ESA will hold the first Cryosat North American Science Meeting. Co-sponsored by a number of international institutions, the meeting is open to all worldwide interested CryoSat stakeholders and data users. There will be no conference fee but the participants are required to finance their own travel and accommodation.
The meeting will provide a unique and timely forum for scientists and end-users of CryoSat data to share the state-of-the-art in research and applications, review mission achievements and prepare for the continued use of the CryoSat mission in the future.
Sessions should address one of the three sub-themes: Changes in the Arctic, Global Implications of Arctic Changes, and Impacts of Global Change on the Arctic. Session proposal deadline is June 30, 2016. To submit a session proposal, go to:
With support from NASA Applied Sciences Program, the Alaska Fire Science Consortium (AFSC) is organizing an international workshop to advance remote sensing tools and data for operational and scientific applications by high northern latitude fire ecology and management communities. Participants will include interagency fire managers as well as scientists with an interest in remote sensing and a variety of disciplines.
Organized by the Arctic Monitoring and Assessment Program (AMAP)
Mon, 04/24/2017 to Thu, 04/27/2017
Organizers announce a call for abstracts for a conference entitled "International Conference on Arctic Science: Bringing Knowledge to Action," organized by the Arctic Monitoring and Assessment Program (AMAP).
This conference builds on a previous conference from 2011 entitled "Arctic Messenger of Change Conference." The 2017 conference will provide updated scientific, decision-making, and policy-relevant information across a broad array of different Arctic issues and related scientific disciplines.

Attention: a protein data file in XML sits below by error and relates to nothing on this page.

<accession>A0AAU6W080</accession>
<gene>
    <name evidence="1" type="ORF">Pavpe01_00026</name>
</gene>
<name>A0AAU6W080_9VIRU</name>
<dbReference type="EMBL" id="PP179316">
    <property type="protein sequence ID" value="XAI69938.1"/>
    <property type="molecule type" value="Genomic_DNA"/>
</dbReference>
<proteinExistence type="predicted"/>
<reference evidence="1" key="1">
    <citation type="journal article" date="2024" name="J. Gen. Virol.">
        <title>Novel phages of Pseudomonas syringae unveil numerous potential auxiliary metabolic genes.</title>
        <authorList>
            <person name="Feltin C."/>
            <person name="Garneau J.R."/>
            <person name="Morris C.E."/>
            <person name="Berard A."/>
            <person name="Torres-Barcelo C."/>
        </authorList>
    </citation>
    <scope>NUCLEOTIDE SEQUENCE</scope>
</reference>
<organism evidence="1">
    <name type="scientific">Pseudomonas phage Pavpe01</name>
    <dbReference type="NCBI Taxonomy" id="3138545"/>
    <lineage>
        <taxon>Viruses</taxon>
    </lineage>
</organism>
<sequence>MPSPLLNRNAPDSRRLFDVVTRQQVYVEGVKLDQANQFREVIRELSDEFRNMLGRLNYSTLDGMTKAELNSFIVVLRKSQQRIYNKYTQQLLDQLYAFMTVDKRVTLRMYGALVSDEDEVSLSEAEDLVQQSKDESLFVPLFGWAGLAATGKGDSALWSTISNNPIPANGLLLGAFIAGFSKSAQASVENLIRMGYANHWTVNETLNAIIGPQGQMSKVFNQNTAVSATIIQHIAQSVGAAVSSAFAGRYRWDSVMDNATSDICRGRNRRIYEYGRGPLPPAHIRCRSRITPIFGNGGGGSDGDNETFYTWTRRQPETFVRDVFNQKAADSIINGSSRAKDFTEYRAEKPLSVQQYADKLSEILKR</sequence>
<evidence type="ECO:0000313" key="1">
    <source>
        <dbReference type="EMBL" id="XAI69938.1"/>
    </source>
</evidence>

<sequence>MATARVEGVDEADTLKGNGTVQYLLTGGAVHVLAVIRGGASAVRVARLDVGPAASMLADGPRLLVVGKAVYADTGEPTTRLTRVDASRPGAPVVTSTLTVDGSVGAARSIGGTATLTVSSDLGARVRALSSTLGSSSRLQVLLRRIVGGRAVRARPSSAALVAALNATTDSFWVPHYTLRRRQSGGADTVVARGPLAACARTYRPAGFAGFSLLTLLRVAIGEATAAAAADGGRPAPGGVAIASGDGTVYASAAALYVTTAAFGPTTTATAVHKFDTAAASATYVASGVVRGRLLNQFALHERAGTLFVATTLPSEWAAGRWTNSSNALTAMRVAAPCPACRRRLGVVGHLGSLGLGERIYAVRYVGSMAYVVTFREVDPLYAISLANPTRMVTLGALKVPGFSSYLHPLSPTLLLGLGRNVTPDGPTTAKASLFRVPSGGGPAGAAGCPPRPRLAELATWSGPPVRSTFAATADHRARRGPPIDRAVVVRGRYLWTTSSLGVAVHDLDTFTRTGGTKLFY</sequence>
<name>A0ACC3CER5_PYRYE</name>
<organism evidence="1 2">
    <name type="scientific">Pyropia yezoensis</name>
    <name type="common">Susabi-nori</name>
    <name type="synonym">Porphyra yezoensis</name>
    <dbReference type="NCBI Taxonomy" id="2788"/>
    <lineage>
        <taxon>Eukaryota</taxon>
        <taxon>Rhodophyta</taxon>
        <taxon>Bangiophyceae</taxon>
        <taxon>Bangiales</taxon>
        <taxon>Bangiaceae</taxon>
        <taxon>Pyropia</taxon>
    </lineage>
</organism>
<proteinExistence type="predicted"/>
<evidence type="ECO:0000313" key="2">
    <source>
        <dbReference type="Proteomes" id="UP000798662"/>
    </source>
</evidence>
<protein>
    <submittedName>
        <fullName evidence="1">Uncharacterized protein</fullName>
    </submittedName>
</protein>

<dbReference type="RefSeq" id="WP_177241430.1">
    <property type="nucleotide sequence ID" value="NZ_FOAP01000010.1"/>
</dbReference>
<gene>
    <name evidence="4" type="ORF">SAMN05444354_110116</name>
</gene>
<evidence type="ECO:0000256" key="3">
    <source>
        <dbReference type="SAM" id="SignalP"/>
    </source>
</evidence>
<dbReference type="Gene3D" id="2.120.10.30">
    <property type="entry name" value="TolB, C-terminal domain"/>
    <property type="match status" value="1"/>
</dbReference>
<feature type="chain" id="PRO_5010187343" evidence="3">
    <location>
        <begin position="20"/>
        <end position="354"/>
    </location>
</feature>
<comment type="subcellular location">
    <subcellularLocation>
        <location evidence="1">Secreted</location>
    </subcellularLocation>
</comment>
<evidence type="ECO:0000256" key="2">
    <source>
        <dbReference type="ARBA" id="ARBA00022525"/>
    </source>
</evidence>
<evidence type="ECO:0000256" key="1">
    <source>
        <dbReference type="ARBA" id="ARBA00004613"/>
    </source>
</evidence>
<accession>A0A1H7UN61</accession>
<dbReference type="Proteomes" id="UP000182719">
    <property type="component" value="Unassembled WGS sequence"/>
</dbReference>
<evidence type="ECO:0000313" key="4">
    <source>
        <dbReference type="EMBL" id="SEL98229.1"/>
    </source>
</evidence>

This symposium examines impacts of the environment, especially climate change and variability, on the dynamics of arctic and subarctic species of commercial, subsistence and ecological importance. We will focus on the effects of warming, loss of sea ice, ocean acidification and oceanographic variability on the distribution, phenology, life history, population dynamics and interactions of species and how a better understanding of these effects can inform the assessment and management of fish and shellfish populations in a changing ocean.
An international conference on high latitude dust will take place at the University of Iceland from Monday 22nd to Thursday 25th May 2017. This will be the first such conference and focuses on all aspects of dust which is sourced from within the high latitudes (North of 50 deg. N and south of 40 deg. S). The meeting will include optional field excursions in southern Iceland.
Depths and Surfaces: Understanding the Antarctic Region through the Humanities and Social Sciences
Wed, 07/05/2017 to Fri, 07/07/2017
University of Tasmania, Hobart, Australia
Antarctica rarely makes it onto the map of the humanities and social sciences. While artists have produced responses to the continent for centuries, non-scientific researchers have been reluctant to venture intellectually into the far southern latitudes. The continent’s lack of an indigenous or permanent human population, together with a popular Antarctic exceptionalism which frames the continent as immune to the political, social and economic forces that affect the rest of the globe, has made it seem off-limits to analysis outside of a scientific framework.